Commending a plan put forward by “Better Choices For Connecticut”, progressive tax grabbers, Mr. Cibes argued a few years ago in his pitch for higher taxes that Connecticut could not possibly offset its deficit through spending reductions alone, and he called for a “fair share’ sacrifice on the part of taxpayers and tax gobblers, a motif candidate for governor Dannel Malloy deployed effectively in his campaign.


The revenue proposals promoted by “Better Choices For Connecticut” and embraced by Mr. Cibes included an increase in the income tax for “those who can best afford it,” likely anyone making more than $250,000 per year, an increase in corporate taxes and an increase in the sales tax. The corrective measures promoted by Mr. Cibes insert progressive features into the Weicker-Cibes income tax, considered by some when it was passed as insufficiently progressive. At the time of passage, Mr. Cibes had told the New York Times that the architecture of the tax made it more progressive than it seemed. But progressives believe you can never have enough of a good thing.


Once the new revenue proposals are imposed on the Weicker-Cibes income tax, Connecticut will have adopted the same tax scheme Mr. Cibes promoted when he ran for governor way back in 1991. Property tax relief is little more than a convenient cover that will allow progressive Democrats to boost taxes when, after the upcoming elections, the state once again finds itself confronting a $2 billion deficit brought on by exorbitant spending. And the reporters and editors at CTMirror are too bright not to have noticed the obvious sham. One can only conclude that in failing to report sufficiently on one of its board of directors, CTMirror did not wish to place before its readers such inconvenient truths as might disturb Mr. Cibes and others who financially support the Connecticut News Project.

6 comments:

Anonymous said...

It's up to the press media to present these issues before an election. It's surprising that in such a progressive and educated state like Connecticut that the citizens are unaware and that Connecticut journalists are so compromised.

Dan Ryan Galt said...

Thanks you so much for the work you do Mr Pesci. I guess at my age I should not be surprised that CT Mirror reporting should be consumed with copious grains of salt. The incestuous relationship between the politicians, unions and the so called news media apparently knows no bounds. It is becoming more apparent that government exist solely for the purpose of enriching those who are employed by it.
I submit that we must include those who work for government with those who live in society and benefit from it but pay no taxes as before government employees can be paid, that money must be taken bu threat of force from those of us who work in the private sector. How much longer we can continue robbing Peter to pay Paul with the full support of Paul is a matter of conjecture but it can not go on forever.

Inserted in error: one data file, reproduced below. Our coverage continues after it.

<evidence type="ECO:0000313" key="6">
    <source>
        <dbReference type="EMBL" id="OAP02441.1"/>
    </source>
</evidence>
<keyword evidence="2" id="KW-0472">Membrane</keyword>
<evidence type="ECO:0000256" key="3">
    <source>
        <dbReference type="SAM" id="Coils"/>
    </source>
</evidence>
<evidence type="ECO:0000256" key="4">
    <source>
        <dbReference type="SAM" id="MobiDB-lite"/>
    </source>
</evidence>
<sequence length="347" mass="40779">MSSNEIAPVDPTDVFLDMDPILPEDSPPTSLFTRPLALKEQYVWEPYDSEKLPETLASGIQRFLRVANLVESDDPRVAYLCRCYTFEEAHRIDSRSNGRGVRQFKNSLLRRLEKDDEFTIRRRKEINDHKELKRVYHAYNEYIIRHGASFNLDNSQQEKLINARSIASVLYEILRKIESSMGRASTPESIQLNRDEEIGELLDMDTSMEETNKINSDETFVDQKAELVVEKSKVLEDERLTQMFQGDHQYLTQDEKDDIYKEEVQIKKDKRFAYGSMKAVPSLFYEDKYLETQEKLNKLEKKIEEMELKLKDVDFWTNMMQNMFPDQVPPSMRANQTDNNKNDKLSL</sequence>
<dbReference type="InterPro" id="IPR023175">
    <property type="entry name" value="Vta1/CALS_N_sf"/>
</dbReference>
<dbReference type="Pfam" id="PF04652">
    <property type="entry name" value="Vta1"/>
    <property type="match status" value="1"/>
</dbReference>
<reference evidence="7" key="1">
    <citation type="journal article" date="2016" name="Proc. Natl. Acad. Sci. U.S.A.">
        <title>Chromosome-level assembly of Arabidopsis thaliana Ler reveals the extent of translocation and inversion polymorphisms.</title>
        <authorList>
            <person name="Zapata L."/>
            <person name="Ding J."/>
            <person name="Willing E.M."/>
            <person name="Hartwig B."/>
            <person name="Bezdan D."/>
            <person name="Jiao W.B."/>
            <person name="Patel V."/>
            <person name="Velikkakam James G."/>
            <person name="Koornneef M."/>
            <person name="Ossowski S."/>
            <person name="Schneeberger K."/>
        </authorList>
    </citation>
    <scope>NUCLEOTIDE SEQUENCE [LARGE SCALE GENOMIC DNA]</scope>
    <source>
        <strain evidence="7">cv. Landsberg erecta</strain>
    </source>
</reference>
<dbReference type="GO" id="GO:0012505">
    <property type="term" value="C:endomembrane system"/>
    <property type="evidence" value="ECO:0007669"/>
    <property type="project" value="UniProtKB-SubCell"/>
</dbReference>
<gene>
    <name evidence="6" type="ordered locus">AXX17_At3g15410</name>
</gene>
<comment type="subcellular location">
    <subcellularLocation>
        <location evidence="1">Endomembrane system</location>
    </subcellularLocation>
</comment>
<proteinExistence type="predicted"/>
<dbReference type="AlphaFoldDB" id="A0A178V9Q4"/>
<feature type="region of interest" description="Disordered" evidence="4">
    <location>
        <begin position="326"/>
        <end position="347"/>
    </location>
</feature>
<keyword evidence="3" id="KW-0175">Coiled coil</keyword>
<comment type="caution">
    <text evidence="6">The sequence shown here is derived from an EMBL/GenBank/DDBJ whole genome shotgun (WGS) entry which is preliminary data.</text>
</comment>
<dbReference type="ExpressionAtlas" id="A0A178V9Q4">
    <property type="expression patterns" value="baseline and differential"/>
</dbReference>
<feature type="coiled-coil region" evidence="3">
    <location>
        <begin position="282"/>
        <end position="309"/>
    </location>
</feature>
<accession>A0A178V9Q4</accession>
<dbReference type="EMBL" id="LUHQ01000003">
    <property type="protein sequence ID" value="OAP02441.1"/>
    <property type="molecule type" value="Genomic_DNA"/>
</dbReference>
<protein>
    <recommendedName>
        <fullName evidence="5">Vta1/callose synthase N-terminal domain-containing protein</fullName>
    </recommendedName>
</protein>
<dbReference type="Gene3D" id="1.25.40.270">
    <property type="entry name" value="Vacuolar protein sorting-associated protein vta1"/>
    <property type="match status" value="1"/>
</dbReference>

One of the best definitions of Liberalism I have seen to date: Moochers Electing Looters to Steal from Producers. And on it goes.

Terry Cowgill said...

I, too, noticed the striking similarity between the comments of Cibes and Elsesser while researching my column. You know what they say about great minds. :-)

Don Pesci said...

DRG,

Very well said.

Don Pesci said...

TG,

It might be interesting to trace the initial source -- probably Cibes or someone else in academia (UConn?) However, if all the birds are singing with a single beak, does it really matter?

peter brush said...

Mr. Cibes continues to insist that Connecticut is undertaxed.
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Yes, but raising taxes is for Mr. Cibes a "last resort" after reasonable spending cuts, better lobbying for federal bucks, and more efficient "tax expenditures." After all, it is a "myth" that Connecticut's taxes on business or individuals are too high. The important thing is that Connecticut keep an eye on New Jersey and New York to make sure that in the race to the bottom they stay ahead.
I'd be curious to hear how this professional government manager explains the lack of job growth since the income tax has been in place. The New Haven Register's intimates an explanation that makes sense to me. Might also explain why Connecticut has the highest debt per capita of any state.
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EDITORIAL: Connecticut has zero job growth since 1990 while government spending has increased 250%
By Register Editorial Staff
POSTED: 02/01/11

http://www.governing.com/gov-data/state-debt-per-capita-figures.html